A second example of the U.S. government demonstrating Foucault’s idea of Panopticon would be how the Department of Homeland Security(DHS) operates. The DHS has a program called ICE which stands for Immigration Custom Enforcement. ICE had collaborated with Department of Corrections and New York Police Department so that the information these three  departments have of people collected of people living in NYC will be circulated and shared. Undocumented immigrants are now at even greater risk for deportation. When deportations occur, families are torn apart and there is constant fear of “who will be next”. Many immigrants avoid authority for this reason, but now even more so is the increased fear that any violation, even a misdemeanor, will enter a person into the collaboration system and can be easily set up for deportation.  Similarly, the detention centers in which undocumented immigrants are forced to stay, are given shackles to wear on their ankles that contain GPS to track where the person goes. Detention centers are not prisons by law, but operate in a very similar manner, and further exemplify the panopticon.

Judith Butler’s concept of gender performativity can be used to analyze my experience at the daycare where I’ve worked the past few summers. This daycare is a Jewish home-based daycare for children ages one to three and is mixed male and female. According to Jewish tradition, male children get their first haircut at age three, while female children may have short curly hair. Children under the age of three tend to have an androgynous physical appearance, and depending on how their parents dress them, they may also have gender neutral clothing styles.

I also noticed that at this age, children tend to be much more fluid in their behavior, and over time, as they are taught what girls and boys ‘should’ be like, their understanding of their gender solidifies into a rigid role. For instance, one day at the daycare, the head counselor was teaching about the barber shop and the beauty parlor. She specifically set separate activities for boys to learn about the barber and for girls to put on nail polish and make necklaces as a way to learn about the beauty parlor. There was one boy who didn’t want to stick to his activity and wandered off to where the girls were putting on nail polish. He asked me if I could put orange nail polish on his fingers and I agreed, to which the head counselor got upset and feared how the parents may react.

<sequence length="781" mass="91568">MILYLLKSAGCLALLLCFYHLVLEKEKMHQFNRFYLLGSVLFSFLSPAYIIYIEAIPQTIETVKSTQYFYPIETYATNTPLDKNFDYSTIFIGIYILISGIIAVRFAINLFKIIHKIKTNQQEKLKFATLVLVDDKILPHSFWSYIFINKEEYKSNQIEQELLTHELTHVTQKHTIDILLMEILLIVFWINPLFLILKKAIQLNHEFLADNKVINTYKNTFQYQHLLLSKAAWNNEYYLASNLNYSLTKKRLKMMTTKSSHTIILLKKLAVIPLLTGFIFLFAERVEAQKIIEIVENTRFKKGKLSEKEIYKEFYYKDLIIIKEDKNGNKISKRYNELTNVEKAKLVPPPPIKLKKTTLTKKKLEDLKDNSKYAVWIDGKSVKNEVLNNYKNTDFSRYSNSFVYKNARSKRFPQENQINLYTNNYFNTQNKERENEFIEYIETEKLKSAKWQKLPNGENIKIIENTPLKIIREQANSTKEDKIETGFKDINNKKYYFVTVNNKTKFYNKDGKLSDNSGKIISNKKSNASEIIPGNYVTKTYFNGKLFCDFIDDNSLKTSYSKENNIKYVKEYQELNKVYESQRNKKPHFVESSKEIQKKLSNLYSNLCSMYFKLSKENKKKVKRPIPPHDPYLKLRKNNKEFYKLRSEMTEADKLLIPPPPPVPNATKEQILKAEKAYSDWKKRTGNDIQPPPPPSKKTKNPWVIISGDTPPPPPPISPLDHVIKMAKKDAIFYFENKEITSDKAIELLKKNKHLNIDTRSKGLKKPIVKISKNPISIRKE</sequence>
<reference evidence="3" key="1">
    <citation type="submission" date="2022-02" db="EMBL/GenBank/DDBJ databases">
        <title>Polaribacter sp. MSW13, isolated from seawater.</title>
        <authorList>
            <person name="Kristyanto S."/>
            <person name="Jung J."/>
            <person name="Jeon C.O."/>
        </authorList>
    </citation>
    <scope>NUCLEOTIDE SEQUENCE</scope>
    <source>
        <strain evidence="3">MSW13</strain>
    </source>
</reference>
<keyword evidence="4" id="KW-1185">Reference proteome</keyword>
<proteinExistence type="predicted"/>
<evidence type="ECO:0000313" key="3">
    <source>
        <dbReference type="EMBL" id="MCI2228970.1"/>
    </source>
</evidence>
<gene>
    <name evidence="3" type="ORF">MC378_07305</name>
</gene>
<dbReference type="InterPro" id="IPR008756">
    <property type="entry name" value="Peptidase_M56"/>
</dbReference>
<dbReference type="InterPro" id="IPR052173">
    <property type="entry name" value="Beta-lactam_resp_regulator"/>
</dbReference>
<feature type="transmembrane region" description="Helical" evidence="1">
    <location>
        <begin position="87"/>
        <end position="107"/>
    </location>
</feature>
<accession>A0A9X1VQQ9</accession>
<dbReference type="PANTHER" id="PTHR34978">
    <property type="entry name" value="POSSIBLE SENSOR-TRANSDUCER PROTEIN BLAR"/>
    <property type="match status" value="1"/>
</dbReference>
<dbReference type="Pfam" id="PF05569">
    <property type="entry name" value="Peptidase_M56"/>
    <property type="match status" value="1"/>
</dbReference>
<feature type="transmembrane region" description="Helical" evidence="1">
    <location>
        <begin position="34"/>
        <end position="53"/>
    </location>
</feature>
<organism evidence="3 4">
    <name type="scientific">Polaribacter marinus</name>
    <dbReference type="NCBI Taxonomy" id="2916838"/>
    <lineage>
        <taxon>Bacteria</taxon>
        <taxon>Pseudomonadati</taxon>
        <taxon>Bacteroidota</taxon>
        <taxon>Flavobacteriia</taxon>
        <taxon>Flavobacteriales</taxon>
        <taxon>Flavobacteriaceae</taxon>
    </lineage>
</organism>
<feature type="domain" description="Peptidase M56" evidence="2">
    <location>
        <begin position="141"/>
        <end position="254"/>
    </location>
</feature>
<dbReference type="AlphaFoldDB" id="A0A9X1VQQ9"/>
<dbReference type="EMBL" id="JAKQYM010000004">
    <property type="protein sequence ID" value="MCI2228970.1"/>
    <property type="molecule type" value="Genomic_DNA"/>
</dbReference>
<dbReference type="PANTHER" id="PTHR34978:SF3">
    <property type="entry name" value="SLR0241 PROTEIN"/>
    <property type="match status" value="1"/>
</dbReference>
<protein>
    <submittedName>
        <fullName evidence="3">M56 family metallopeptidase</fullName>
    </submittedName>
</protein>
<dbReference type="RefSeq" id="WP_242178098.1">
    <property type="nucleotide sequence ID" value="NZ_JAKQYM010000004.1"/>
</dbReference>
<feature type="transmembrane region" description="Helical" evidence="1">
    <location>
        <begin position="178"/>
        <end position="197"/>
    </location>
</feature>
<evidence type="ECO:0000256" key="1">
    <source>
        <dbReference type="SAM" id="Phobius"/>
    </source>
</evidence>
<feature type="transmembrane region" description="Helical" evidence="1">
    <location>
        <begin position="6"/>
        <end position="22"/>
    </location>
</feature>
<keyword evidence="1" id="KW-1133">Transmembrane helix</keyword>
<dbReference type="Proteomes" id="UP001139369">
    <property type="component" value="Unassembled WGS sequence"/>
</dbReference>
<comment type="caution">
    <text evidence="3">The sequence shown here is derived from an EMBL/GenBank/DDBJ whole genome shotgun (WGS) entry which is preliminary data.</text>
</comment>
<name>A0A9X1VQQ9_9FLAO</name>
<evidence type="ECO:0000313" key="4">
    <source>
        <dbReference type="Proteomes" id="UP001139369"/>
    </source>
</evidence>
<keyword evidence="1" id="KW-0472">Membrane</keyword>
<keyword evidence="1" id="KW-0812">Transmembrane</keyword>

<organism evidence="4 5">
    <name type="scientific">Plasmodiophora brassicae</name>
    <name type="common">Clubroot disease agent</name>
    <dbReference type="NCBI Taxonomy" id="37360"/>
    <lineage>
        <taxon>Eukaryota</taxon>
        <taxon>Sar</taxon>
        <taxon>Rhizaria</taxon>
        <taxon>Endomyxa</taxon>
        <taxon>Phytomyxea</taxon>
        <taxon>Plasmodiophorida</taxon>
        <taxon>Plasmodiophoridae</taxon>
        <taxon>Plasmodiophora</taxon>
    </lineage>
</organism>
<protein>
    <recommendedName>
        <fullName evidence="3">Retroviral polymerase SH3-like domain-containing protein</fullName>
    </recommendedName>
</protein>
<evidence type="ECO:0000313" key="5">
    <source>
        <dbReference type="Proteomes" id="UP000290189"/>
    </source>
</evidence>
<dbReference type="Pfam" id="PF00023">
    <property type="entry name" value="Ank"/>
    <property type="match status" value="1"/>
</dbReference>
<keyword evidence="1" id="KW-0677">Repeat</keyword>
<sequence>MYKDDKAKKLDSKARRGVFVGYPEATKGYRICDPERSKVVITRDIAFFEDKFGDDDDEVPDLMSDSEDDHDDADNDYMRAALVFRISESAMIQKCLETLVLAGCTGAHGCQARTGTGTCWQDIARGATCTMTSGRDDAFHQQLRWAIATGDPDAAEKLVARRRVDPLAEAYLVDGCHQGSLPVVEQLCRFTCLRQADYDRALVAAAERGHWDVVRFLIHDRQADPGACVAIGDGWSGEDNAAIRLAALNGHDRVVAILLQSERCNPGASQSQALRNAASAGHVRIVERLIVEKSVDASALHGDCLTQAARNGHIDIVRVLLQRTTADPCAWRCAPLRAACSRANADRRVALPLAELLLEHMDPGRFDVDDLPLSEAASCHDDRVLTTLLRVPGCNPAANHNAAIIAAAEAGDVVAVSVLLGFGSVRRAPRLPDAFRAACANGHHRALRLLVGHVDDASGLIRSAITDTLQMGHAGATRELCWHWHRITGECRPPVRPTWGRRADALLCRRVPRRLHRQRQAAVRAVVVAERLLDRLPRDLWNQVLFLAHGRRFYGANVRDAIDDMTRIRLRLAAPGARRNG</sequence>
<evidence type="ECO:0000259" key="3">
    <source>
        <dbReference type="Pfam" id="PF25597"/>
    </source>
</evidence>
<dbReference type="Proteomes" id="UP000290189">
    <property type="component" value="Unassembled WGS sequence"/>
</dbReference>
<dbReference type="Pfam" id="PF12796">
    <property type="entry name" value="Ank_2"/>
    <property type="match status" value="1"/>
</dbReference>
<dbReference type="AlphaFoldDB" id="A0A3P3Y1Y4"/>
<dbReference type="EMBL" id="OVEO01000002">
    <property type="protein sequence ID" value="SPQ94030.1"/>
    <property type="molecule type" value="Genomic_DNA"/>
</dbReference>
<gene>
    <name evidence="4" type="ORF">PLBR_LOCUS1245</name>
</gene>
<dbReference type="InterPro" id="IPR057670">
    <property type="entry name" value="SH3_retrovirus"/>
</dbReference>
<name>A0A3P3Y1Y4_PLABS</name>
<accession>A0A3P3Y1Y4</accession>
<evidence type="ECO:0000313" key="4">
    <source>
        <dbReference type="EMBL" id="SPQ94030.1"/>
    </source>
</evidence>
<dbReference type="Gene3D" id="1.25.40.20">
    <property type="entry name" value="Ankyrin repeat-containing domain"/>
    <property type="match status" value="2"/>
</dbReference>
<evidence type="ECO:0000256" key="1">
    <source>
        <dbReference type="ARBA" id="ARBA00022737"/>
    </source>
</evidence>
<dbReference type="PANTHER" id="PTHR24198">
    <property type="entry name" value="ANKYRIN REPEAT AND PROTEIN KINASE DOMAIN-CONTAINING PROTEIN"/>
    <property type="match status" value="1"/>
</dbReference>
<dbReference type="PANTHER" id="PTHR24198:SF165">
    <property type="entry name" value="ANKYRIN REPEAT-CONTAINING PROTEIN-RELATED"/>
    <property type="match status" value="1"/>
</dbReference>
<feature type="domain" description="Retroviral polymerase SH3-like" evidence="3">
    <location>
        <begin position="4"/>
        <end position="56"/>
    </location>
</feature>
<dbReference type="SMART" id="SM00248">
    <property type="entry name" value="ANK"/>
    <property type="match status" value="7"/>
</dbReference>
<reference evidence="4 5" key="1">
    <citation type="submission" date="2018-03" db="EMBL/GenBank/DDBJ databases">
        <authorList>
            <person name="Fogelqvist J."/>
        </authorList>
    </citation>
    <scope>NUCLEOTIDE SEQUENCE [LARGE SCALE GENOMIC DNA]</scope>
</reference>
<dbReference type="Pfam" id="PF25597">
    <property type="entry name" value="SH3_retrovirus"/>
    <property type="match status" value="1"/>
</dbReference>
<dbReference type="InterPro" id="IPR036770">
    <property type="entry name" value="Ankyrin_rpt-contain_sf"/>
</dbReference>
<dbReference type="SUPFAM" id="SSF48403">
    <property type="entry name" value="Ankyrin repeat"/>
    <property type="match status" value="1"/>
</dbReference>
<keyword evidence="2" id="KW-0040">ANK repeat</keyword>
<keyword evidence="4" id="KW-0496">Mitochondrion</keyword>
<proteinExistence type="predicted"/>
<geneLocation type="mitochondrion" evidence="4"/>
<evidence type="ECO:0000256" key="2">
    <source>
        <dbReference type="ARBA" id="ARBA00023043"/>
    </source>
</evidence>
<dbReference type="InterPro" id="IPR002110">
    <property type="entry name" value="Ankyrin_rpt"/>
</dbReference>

A separate incident was when this one boy with a petit posture and whose hair was tied into a ponytail, would come into the daycare each day dressed in skinny jeans. In addition, he would bring his favorite toy from home-a colorful caterpillar with him, wherever he went and would not fall asleep at naptime without it. There were day care assistants who at the time would joke among themselves, saying things such as “Woah, he is so gay!” and “don’t his parents know how girly he is?” The daycare assistants would also try to hide his caterpillar and bring him cars and trucks to play with instead. They would also torment this young child about the way he speaks, telling him he sounds “too girly” and that’s not how boys should speak. Upon talking and playing with this boy, I learned that he does, in fact, enjoy playing with cars from time to time. But he also enjoys playing with Fisher-Price’s Little People dolls and listening to stories. These daycare assistants have not only confused the difference between sexuality and gender but also made a massive assumption that the gender binary of females being feminine and males being masculine is both natural and proper and anyone who doesn’t fit into that is wrong who needs to be corrected.

Using what Butler’s essay, gender expression is distinguished from gender performativity, to explain that gender is not an essence but rather it is socially situated. She says that gender is performative in the sense that gender is a series of repetitive acts. Gender is also not fixed nor stable, but fluid and changes in context. The day care assistants’ response to this child was not only wrong because “gay” isn’t a gender to begin with but they were also highly judgemental and lacked compassion, wisdom and respect. They had based their response and reactions an assumption that promotes heteronormativity.